OMEC Returns!

Are you ready for six months of incisive, multi-media discussion? The OMEC is back and coming to an internet near you. The theme for this cycle is “vulnerability” and we’ve got six discussion leaders lined up and ready to guide us through all of the theme, craft, and mechanics talk you can stand. Check out the schedule below for the dates, leaders, and the works we will be examining.

 

Illustration, Rhea Ewing: April 13 - May 10

Podcasts, Christian Kelley-Madera: May 11 - June 14

Film/TV, TJ Berry: June 15 - July 12

Comics, Christopher Eric: July 13 - August 9

Prose, Edward A. Hall : August 10 - September 13

  • TBD

Games, N. Theodoridou: September 14 - October 11

  • TAKE by Katherine Morayati

 

Don’t feel like you have to wait to start on the OMEC fun. The discussion thread is up and ready for your thoughts, progress reports, and chat.

 


Inside the News

Publishing News for March 2020

The world changed quickly because of COVID-19.

People are scared. People are worried. People are losing their jobs. People are sick and dying. People don’t know what the future will bring.

But people are also pulling together and helping one another. People are social distancing but keeping each other in their lives. And this is true both for the larger world and the genre world.

Artists and authors are trying to help each other, as with the Society of Authors launching an emergency fund for writers. People are also creating websites such as COVID-19 Freelance Artist Resources, which features info on emergency funding and much more. Others are fundraising to help, such as with Ijeoma Oluo creating the Seattle Artist Relief Fund Amid COVID-19.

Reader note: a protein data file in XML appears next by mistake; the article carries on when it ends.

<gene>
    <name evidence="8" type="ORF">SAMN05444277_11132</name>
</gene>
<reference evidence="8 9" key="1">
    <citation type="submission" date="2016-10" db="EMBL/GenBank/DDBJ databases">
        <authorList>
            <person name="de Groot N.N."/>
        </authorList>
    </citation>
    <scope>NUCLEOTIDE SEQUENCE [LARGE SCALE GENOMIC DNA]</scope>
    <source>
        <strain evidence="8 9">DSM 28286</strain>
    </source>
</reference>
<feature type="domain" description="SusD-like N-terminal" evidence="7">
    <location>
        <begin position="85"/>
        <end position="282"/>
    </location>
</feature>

For many authors and writers, especially those who support themselves by freelancing, the economic fallout from COVID-19 is frightening. A lot of freelance work is being stopped or put on hold by businesses. In addition, books tours are being cancelled, as are other places where authors promote their work such as conventions. (Locus Magazine is keeping an updated listing of all genre convention cancellations and delays.)

But people are adapting the best they can. The 2020 Dell Magazines Award for Undergraduate Excellence in SF/F Writing was presented virtually, with Rona Wang reading her winning story through Zoom. Many authors are also taking their in-person visits virtual, such as with N.K. Jemisin’s upcoming April 3rd appearance at the Arthur C. Clarke Center for Human Imagination.